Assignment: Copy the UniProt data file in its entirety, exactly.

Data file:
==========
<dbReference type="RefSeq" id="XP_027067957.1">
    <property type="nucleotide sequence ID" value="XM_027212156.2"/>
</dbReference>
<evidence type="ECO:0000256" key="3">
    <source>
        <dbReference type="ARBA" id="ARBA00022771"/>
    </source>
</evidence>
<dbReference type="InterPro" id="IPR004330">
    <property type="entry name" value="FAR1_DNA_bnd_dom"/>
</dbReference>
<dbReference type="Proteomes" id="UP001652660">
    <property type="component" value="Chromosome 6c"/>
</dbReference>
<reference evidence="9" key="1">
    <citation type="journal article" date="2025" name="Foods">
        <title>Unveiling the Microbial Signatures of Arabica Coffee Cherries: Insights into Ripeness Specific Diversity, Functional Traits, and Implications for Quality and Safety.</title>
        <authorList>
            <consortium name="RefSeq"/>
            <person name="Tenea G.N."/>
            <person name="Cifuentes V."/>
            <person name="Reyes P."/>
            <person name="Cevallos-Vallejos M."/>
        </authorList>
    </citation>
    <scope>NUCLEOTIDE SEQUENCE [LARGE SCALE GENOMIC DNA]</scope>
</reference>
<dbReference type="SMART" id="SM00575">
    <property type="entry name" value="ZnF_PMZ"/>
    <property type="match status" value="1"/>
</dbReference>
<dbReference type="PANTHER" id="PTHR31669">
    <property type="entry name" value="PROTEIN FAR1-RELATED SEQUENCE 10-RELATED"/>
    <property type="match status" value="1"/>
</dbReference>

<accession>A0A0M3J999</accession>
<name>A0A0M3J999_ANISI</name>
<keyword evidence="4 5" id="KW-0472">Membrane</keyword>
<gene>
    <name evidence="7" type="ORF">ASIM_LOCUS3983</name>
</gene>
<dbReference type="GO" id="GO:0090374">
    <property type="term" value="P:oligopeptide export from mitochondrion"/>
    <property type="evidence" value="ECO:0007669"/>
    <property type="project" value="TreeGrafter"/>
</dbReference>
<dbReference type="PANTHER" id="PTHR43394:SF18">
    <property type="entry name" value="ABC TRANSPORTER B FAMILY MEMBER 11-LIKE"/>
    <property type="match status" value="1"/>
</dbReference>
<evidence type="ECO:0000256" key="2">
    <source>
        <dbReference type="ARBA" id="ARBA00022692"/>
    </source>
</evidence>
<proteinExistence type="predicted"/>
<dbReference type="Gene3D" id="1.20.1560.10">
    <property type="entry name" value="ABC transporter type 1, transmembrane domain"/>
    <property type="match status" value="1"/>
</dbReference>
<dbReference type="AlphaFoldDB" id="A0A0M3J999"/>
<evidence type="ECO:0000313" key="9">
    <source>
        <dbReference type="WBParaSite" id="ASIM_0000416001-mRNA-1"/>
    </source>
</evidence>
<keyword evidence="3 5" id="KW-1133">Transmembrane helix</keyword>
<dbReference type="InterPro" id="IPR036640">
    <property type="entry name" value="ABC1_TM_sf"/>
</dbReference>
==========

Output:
<dbReference type="RefSeq" id="XP_027067957.1">
    <property type="nucleotide sequence ID" value="XM_027212156.2"/>
</dbReference>
<evidence type="ECO:0000256" key="3">
    <source>
        <dbReference type="ARBA" id="ARBA00022771"/>
    </source>
</evidence>
<dbReference type="InterPro" id="IPR004330">
    <property type="entry name" value="FAR1_DNA_bnd_dom"/>
</dbReference>
<dbReference type="Proteomes" id="UP001652660">
    <property type="component" value="Chromosome 6c"/>
</dbReference>
<reference evidence="9" key="1">
    <citation type="journal article" date="2025" name="Foods">
        <title>Unveiling the Microbial Signatures of Arabica Coffee Cherries: Insights into Ripeness Specific Diversity, Functional Traits, and Implications for Quality and Safety.</title>
        <authorList>
            <consortium name="RefSeq"/>
            <person name="Tenea G.N."/>
            <person name="Cifuentes V."/>
            <person name="Reyes P."/>
            <person name="Cevallos-Vallejos M."/>
        </authorList>
    </citation>
    <scope>NUCLEOTIDE SEQUENCE [LARGE SCALE GENOMIC DNA]</scope>
</reference>
<dbReference type="SMART" id="SM00575">
    <property type="entry name" value="ZnF_PMZ"/>
    <property type="match status" value="1"/>
</dbReference>
<dbReference type="PANTHER" id="PTHR31669">
    <property type="entry name" value="PROTEIN FAR1-RELATED SEQUENCE 10-RELATED"/>
    <property type="match status" value="1"/>
</dbReference>

<accession>A0A0M3J999</accession>
<name>A0A0M3J999_ANISI</name>
<keyword evidence="4 5" id="KW-0472">Membrane</keyword>
<gene>
    <name evidence="7" type="ORF">ASIM_LOCUS3983</name>
</gene>
<dbReference type="GO" id="GO:0090374">
    <property type="term" value="P:oligopeptide export from mitochondrion"/>
    <property type="evidence" value="ECO:0007669"/>
    <property type="project" value="TreeGrafter"/>
</dbReference>
<dbReference type="PANTHER" id="PTHR43394:SF18">
    <property type="entry name" value="ABC TRANSPORTER B FAMILY MEMBER 11-LIKE"/>
    <property type="match status" value="1"/>
</dbReference>
<evidence type="ECO:0000256" key="2">
    <source>
        <dbReference type="ARBA" id="ARBA00022692"/>
    </source>
</evidence>
<proteinExistence type="predicted"/>
<dbReference type="Gene3D" id="1.20.1560.10">
    <property type="entry name" value="ABC transporter type 1, transmembrane domain"/>
    <property type="match status" value="1"/>
</dbReference>
<dbReference type="AlphaFoldDB" id="A0A0M3J999"/>
<evidence type="ECO:0000313" key="9">
    <source>
        <dbReference type="WBParaSite" id="ASIM_0000416001-mRNA-1"/>
    </source>
</evidence>
<keyword evidence="3 5" id="KW-1133">Transmembrane helix</keyword>
<dbReference type="InterPro" id="IPR036640">
    <property type="entry name" value="ABC1_TM_sf"/>
</dbReference>